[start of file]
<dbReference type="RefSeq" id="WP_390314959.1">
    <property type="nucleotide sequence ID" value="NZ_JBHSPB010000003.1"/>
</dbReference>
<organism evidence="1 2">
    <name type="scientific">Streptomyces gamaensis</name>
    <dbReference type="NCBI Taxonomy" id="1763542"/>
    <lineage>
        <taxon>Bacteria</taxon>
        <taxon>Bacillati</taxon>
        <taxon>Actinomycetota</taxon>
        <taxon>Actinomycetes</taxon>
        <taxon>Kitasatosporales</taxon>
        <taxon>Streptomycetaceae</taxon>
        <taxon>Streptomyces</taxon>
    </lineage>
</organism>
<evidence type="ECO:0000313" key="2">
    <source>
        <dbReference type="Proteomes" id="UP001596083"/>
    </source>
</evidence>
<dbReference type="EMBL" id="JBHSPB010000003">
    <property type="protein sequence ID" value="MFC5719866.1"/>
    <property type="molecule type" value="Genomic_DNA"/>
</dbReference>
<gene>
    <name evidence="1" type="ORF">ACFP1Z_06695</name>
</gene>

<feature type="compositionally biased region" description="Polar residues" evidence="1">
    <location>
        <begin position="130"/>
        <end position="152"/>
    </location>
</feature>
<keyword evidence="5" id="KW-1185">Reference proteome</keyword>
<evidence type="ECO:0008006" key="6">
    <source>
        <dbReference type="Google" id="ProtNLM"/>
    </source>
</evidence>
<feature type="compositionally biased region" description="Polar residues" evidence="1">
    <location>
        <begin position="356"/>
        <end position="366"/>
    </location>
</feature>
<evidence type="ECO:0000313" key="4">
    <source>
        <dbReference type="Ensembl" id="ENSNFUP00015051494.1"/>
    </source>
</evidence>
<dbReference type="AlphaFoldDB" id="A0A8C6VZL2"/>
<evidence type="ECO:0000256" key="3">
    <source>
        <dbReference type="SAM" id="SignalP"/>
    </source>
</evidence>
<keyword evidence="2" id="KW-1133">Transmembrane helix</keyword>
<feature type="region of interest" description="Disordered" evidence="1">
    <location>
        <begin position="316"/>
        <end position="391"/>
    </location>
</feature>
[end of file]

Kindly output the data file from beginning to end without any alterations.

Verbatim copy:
<dbReference type="RefSeq" id="WP_390314959.1">
    <property type="nucleotide sequence ID" value="NZ_JBHSPB010000003.1"/>
</dbReference>
<organism evidence="1 2">
    <name type="scientific">Streptomyces gamaensis</name>
    <dbReference type="NCBI Taxonomy" id="1763542"/>
    <lineage>
        <taxon>Bacteria</taxon>
        <taxon>Bacillati</taxon>
        <taxon>Actinomycetota</taxon>
        <taxon>Actinomycetes</taxon>
        <taxon>Kitasatosporales</taxon>
        <taxon>Streptomycetaceae</taxon>
        <taxon>Streptomyces</taxon>
    </lineage>
</organism>
<evidence type="ECO:0000313" key="2">
    <source>
        <dbReference type="Proteomes" id="UP001596083"/>
    </source>
</evidence>
<dbReference type="EMBL" id="JBHSPB010000003">
    <property type="protein sequence ID" value="MFC5719866.1"/>
    <property type="molecule type" value="Genomic_DNA"/>
</dbReference>
<gene>
    <name evidence="1" type="ORF">ACFP1Z_06695</name>
</gene>

<feature type="compositionally biased region" description="Polar residues" evidence="1">
    <location>
        <begin position="130"/>
        <end position="152"/>
    </location>
</feature>
<keyword evidence="5" id="KW-1185">Reference proteome</keyword>
<evidence type="ECO:0008006" key="6">
    <source>
        <dbReference type="Google" id="ProtNLM"/>
    </source>
</evidence>
<feature type="compositionally biased region" description="Polar residues" evidence="1">
    <location>
        <begin position="356"/>
        <end position="366"/>
    </location>
</feature>
<evidence type="ECO:0000313" key="4">
    <source>
        <dbReference type="Ensembl" id="ENSNFUP00015051494.1"/>
    </source>
</evidence>
<dbReference type="AlphaFoldDB" id="A0A8C6VZL2"/>
<evidence type="ECO:0000256" key="3">
    <source>
        <dbReference type="SAM" id="SignalP"/>
    </source>
</evidence>
<keyword evidence="2" id="KW-1133">Transmembrane helix</keyword>
<feature type="region of interest" description="Disordered" evidence="1">
    <location>
        <begin position="316"/>
        <end position="391"/>
    </location>
</feature>